This is another example of one of the contest entries that I wanted to share for educational purposes. You can learn more about the phishing contest here: http://www.w6fdo.com/2018/01/our-2017-phishing-contest.html
This entry simulated a targeted phishing attack with an attachment. Lonny (or someone pretending to be him =) sent this asking me to check if the passwords in the Excel attachment were strong enough. Seems straight forward, right? :-P
However, when I opened the Excel attachment, it prompted me to run its embedded macros! Of course, we know to never do this unless we are completely sure of the safety of the document.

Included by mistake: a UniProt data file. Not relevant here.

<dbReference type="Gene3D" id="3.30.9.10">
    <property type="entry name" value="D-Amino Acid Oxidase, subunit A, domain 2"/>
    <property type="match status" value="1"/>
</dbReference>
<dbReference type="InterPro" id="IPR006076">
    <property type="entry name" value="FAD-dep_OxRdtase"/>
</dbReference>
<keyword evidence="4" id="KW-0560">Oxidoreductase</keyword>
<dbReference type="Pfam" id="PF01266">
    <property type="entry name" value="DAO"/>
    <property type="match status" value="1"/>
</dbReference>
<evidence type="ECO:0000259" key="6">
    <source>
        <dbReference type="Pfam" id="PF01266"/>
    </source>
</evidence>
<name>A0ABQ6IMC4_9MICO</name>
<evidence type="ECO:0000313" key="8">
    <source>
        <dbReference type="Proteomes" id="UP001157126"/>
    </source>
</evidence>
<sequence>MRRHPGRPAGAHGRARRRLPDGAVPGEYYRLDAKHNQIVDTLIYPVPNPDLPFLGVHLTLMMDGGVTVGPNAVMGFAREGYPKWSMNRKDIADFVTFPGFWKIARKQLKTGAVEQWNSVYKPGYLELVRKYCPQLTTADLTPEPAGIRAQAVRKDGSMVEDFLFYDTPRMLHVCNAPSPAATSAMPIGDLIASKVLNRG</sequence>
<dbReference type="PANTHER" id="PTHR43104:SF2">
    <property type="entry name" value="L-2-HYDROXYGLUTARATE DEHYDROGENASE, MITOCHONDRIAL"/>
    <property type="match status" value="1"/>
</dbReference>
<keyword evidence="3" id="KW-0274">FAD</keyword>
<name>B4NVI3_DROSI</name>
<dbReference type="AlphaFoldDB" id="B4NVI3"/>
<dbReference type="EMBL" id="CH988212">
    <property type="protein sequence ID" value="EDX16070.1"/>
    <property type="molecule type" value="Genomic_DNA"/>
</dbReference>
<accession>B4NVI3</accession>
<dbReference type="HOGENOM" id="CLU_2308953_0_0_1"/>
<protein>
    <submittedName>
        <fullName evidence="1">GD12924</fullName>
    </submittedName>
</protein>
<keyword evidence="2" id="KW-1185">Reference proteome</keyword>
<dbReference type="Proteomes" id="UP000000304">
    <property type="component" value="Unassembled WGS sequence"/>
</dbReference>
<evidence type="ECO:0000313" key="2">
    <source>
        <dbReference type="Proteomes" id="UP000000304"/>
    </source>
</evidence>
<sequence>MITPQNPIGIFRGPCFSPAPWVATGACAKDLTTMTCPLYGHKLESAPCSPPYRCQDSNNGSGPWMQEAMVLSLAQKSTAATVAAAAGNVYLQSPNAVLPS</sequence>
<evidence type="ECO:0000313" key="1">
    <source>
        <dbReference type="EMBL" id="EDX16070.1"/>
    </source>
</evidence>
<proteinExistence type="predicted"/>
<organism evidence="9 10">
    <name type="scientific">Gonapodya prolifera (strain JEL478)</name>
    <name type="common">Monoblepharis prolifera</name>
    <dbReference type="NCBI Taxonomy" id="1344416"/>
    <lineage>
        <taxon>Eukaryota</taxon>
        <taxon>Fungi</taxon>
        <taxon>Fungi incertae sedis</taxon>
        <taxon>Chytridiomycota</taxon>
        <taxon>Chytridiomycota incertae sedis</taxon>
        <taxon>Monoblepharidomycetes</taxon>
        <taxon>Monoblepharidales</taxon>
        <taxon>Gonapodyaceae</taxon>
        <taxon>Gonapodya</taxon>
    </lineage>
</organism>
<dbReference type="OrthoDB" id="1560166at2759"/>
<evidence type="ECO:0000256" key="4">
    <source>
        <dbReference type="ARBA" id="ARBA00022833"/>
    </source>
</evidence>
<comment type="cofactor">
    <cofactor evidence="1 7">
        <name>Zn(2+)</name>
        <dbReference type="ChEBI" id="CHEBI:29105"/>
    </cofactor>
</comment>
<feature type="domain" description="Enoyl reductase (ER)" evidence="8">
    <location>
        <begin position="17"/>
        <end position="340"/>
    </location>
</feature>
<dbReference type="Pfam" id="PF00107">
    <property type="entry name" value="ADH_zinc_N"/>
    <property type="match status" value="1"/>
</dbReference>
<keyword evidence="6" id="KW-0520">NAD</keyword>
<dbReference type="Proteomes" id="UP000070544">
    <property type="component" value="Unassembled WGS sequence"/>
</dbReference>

After discovering that this was an entry in the contest, I opened the macro editor and found the following:
Lonny had created a custom macro and had embedded some fun information into it! Very nice job Lonny!!!
Of course, a real bad guy’s macros could easily compromise our computer or our account. Since macro use in Microsoft Office has returned as an effective mechanism for compromising our computers, attackers are sending out custom Office documents that instruct the user that they must enable Macros in order to display the document’s contents. Don’t fall for it! It’s bogus. Be suspicious, keep macros disabled by default, and never enable macros that come in a document where you don’t expect them.
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